Katie's story also complicates our picture of the narrator, in a way that enriches the poem. The first scene is all sweetness—too much so, if left to stand alone. The veteran idealizes the children, and their optimism calls forth his better self, so that he accepts his wounds without bitterness toward the enemy: “Tell us mister how you lost your leg…A German wanted it more than I”.
Shortly thereafter, he hints that this saintly behavior is an inadequate attempt to make amends for the atrocities that warfare requires. “I have much to answer…I know what we've done”. It was justified, it was heroic, according to the official line—but is this as much of an illusion as the children's fantasy that a junkyard is a land of dragons? The reference to Germans suggests World War II, which many Americans think of as the last “good” war. But the narrator reminds us that even a justified war leaves soldiers with stained souls. To save Hitler's victims, we bombed civilians in Dresden, and then in Hiroshima. Again we see how paired narratives naturally ask questions of one another, without the poet spelling them out.
The last line adds another wrenching twist. It appears that the narrator had to smother Katie because she would otherwise have died a terrible slow death, trapped under immovable rubble. In retrospect, the poem has earned the sentimentality of the veteran's kindness to the children, as a relief from the awful ambiguity of a world where killing and saving are nearly indistinguishable.
My main criticism of this poem is the stylistic inconsistency between its two halves. Beginning at “I have much to answer”, the narrative is delivered in a taut, plain-spoken style that suits the persona of the “everyman” soldier. Unadorned language gives the sound of sincerity to dramatic and painful revelations.
The first section of the poem is wordy and old-fashioned by contrast. It does not always sound like the same narrator, and seems less immediate to me, like a tableau observed at a distance. Phrases like “a dreadful remnant of war costly won” and “to slay dragons therein” have a musty Victorian flavor. Because the scenario of the battle-weary soldier refreshed by childhood innocence has been so over-played, it is especially important that the style hold no trace of sentimental straining after dramatic effects.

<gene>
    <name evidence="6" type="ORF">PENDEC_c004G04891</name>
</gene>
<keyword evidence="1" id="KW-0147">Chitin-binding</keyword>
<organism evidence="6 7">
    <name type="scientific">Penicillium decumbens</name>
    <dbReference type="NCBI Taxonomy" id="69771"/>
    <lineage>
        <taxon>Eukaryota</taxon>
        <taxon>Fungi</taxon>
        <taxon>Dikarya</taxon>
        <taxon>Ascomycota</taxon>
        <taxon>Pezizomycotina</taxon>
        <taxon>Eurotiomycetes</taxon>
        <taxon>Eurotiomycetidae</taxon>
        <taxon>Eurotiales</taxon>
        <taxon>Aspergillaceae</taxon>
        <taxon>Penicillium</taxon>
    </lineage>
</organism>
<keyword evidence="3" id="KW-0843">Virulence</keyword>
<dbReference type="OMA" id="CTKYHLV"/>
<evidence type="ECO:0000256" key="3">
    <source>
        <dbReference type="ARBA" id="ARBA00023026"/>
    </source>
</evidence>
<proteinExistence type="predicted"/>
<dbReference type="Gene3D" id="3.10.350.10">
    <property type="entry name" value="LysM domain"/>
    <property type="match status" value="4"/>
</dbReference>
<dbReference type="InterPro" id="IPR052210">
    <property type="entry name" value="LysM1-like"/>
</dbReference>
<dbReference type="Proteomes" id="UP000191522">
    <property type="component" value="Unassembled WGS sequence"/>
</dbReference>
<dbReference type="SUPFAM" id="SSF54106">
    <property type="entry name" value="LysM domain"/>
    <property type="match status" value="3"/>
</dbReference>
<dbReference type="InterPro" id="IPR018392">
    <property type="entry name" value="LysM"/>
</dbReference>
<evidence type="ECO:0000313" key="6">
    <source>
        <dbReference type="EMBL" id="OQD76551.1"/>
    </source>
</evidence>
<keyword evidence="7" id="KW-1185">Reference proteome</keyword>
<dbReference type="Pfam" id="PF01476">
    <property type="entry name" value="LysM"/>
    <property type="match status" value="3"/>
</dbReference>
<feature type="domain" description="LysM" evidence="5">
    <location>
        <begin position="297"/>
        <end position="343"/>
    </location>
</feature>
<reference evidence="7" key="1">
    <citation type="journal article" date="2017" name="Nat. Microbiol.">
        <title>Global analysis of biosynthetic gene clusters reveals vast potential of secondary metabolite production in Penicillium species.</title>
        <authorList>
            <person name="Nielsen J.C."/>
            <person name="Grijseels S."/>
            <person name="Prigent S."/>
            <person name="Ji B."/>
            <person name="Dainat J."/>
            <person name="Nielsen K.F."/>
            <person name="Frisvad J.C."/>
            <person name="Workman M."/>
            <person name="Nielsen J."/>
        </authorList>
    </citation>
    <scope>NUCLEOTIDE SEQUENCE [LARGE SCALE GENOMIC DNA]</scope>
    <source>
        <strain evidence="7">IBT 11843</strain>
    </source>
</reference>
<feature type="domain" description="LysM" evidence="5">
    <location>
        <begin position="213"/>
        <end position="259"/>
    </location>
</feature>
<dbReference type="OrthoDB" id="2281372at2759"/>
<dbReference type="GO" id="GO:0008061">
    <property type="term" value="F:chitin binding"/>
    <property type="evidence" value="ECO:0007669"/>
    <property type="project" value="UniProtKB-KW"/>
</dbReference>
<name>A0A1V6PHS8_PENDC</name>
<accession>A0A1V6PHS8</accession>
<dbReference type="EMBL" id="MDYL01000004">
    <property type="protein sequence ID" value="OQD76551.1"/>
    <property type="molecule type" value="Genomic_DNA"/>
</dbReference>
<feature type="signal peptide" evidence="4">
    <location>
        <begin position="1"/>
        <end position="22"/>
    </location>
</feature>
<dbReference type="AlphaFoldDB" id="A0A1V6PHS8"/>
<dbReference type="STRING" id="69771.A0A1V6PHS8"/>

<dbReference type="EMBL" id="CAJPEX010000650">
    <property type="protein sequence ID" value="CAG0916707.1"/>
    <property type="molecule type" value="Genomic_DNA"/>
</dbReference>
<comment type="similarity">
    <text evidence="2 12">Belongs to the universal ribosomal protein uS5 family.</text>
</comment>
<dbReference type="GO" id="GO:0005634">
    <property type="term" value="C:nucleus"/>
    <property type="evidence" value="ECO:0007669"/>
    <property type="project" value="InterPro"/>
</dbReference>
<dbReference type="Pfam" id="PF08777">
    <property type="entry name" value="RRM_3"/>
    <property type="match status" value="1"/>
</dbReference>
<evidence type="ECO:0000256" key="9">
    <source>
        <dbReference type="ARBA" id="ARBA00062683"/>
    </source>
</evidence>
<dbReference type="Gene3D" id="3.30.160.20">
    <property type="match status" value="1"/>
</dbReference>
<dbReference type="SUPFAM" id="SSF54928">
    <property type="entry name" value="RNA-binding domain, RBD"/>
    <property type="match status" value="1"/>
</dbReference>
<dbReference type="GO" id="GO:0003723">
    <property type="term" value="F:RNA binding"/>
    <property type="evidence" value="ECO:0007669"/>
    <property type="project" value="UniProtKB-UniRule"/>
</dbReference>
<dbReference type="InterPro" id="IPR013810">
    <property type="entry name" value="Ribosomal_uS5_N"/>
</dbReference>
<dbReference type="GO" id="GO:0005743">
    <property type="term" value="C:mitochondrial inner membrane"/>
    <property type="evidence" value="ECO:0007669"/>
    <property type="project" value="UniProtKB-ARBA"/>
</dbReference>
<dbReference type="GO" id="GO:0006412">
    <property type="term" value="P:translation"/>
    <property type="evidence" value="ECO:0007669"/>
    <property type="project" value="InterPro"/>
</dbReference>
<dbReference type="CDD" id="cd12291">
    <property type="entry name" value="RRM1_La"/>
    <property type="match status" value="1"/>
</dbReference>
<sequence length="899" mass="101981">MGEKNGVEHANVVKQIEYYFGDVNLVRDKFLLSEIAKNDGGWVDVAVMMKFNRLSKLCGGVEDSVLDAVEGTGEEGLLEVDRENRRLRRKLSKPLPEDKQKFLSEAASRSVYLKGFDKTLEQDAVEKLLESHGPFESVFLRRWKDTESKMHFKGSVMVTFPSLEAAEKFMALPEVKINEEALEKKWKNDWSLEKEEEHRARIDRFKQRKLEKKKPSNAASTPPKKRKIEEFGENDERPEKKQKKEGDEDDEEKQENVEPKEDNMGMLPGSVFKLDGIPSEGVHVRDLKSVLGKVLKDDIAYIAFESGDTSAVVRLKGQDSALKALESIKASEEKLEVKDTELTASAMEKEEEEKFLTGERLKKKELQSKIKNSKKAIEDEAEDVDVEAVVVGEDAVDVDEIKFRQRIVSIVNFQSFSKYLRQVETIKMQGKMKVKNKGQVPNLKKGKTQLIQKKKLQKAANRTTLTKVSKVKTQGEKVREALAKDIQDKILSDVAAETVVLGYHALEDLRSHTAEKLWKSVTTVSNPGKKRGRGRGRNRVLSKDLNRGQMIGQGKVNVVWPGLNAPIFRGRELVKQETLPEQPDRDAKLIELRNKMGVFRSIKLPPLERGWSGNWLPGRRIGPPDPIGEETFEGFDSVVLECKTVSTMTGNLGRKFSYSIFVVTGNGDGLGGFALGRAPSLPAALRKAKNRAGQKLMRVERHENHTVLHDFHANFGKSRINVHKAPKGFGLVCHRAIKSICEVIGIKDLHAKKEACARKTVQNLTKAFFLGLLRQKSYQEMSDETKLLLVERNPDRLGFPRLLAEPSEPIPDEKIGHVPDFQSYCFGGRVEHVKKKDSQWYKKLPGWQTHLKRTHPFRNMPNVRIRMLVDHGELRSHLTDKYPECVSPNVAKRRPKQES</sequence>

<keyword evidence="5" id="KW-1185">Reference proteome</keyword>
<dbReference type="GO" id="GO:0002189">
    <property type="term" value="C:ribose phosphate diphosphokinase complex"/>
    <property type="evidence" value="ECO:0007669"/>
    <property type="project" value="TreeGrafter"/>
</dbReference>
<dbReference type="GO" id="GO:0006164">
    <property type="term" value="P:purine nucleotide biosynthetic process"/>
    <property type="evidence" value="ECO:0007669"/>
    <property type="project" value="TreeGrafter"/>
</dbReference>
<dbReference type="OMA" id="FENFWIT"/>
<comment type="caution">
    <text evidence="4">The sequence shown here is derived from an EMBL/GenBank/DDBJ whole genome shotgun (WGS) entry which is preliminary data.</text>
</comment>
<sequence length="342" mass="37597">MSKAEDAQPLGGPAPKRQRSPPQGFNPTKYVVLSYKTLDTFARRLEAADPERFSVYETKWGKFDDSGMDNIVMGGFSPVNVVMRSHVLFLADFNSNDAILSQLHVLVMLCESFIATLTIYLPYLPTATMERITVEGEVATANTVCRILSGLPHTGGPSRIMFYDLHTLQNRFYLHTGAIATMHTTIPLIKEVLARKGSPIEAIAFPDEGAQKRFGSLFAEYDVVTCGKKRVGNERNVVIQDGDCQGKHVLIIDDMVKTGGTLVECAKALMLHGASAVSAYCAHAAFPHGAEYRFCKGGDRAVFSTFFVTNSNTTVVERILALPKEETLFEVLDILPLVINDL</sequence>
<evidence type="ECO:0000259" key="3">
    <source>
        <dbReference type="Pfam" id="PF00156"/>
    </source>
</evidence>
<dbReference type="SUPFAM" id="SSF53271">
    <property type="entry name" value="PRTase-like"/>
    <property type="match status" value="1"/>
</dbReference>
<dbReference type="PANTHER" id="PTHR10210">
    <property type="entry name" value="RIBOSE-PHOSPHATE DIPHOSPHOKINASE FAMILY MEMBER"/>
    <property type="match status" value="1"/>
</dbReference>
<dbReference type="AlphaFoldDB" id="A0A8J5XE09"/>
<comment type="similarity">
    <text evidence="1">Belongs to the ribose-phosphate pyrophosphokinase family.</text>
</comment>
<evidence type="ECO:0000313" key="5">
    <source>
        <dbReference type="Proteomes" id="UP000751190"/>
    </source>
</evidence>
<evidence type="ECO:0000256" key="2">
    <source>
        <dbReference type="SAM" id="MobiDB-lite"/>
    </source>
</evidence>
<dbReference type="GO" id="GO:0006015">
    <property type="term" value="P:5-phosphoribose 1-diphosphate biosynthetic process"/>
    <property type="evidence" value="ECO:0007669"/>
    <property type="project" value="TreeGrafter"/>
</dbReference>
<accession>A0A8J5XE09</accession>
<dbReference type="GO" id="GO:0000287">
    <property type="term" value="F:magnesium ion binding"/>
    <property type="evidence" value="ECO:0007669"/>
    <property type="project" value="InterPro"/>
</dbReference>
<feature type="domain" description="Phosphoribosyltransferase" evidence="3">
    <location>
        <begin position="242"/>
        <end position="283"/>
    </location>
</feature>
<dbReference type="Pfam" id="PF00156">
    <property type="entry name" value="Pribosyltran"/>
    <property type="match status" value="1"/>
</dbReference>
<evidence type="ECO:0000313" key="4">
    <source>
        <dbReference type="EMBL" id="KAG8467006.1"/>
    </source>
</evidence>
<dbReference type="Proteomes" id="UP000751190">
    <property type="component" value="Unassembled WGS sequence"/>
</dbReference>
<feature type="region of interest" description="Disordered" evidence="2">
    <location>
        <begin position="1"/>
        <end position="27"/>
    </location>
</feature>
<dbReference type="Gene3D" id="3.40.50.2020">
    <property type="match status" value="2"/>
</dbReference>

Juxtaposition is not patchwork. For the conversation between narratives to work, they must both be speaking the same language. A consistent voice is the holding environment where the drama of contrasts is played out. Condensing the opening stanzas, possibly by as much as half, would make “Katie” an even stronger poem about the hard-won victory of empathy over violence.
Where could a poem like “Katie” be submitted? The following contests may be of interest:
Memoir (and) Prizes for Prose or Poetry
Postmark Deadline: February 16
Magazine of personal essays offers prizes up to $500 and publication for “traditional and experimental prose, poetry, graphic memoir, narrative photography, lies, and more”
Contemporary American Poetry Prize
Entries must be received by March 1
ChicagoPoetry.com offers this contest for contemporary poetry by US residents; the guaranteed minimum prize of $100 will increase in proportion to number of entrants; previously published work accepted; enter online
Fish International Poetry Prize
Entries must be received by March 30
Irish independent publisher offers 1,000 pounds and reading at West Cork literary festival in this contest for unpublished poems; online entries accepted
Larkin and East Riding Open Poetry Competition
Postmark Deadline: March 31
Yorkshire literary festival offers prizes up to 1,000 pounds for unpublished poems; fees in pounds sterling only
Press 53 Open Awards
Postmark Deadline: March 31
Small press in NC offers prizes of $250 and anthology publication in 5 genres: poetry, short story, novella, flash fiction, and creative nonfiction; enter by mail or online
This poem and critique appeared in the February 2012 issue of Winning Writers Newsletter (subscribe free).
Categories: Poetry Critiques